NOTE: Held at The Bourse, 111 S. Independence Mall East, Suite 500, Philadelphia. Map.
For Education: The College Classroom as Concrete Utopia
With Glenn Wallis
Explication is the annihilation of one mind by another…Whoever teaches without emancipating, stultifies. —Jacques Rancière, The Ignorant Schoolmaster
Change life! Change society! These precepts mean nothing without the production of an appropriate space…New social relationships call for a new space, and vice versa. —Henri Lefebvre, The Production of Space
If we assume the capture of the American university by the “national economic dogma,” as Nietzsche called education in the service of money-making careerism, what concrete actions might a change-minded instructor take? The goal of this seminar is to spark a spirited discussion around this basic, yet potentially productive, question.
Two fertile assumptions that will be on the table for discussion are encapsulated in the quotes above: (1) current models of instruction, however adept at contributing to the workforce, simultaneously contribute to students’ alienation (from their own interests and abilities, from one another, from possibility), and function to diminish their intellectual capacity; (2) while the institutional space of the classroom is currently a site of status-quoist control and maintenance, it is potentially one of invigorating new vectors of personal discovery and social practice.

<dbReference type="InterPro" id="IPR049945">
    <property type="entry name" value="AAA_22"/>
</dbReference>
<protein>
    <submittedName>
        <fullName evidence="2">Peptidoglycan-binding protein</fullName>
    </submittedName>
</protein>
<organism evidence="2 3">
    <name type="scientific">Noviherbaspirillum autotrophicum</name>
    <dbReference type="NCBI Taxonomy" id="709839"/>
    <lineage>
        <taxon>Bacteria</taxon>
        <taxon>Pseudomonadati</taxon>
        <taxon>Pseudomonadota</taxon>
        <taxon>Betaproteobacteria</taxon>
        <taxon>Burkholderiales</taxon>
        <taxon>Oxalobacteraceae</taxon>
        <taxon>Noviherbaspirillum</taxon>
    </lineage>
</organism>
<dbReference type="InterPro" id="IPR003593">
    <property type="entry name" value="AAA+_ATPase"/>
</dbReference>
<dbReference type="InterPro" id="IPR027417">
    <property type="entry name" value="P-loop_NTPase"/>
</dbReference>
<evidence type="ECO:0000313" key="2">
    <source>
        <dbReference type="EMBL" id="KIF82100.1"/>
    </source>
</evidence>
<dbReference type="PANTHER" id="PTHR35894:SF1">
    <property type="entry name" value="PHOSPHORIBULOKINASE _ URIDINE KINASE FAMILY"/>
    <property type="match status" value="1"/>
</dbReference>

In addition to an open discussion, this seminar will offer strategies for realizing change in the classroom. Derived from socialist and anarchist thought, these strategies include: the political theory of prefiguration; the concept of concrete utopia; the social theory of the spectacle, the pedagogical practice of unlearning; and the ethics of the worst necessary.
Facilitator: Glenn Wallis holds a Ph.D. in Buddhist Studies from Harvard University. He is the author of six books including Cruel Theory/Sublime Practice and Basic Teachings of the Buddha as well as numerous articles, chapters, and essays on various aspects of Buddhism per se and Western Buddhism in contemporary society. His most recent work, A Critique of Western Buddhism: Ruins of the Buddhist Real, employs the “non-philosophical” methods of French thinker François Laruelle. Wallis has taught at Brown University, Bowdoin College, and the University of Georgia. He is the founder of the blog Speculative Non-Buddhism.
Date: November 9, Saturday, 10am-2pm
Cost: Pay-what-you-can, up to $90
Place: The Bourse, 111 S. Independence Mall East, Suite 500, Philadelphia. Map.
Reading: Glenn Wallis, For Education: The College Classroom as Concrete Utopia. Here is an e-version. Here is a pdf file (please consider making a donation).
Additional resources: William Godwin, “Education through Desire;”Richard Wolff, “Grades Are Capitalism in Action. Let’s Get Them Out of Our Schools;” João França and Henry Giroux, “Education Should Not Be Neutral.”
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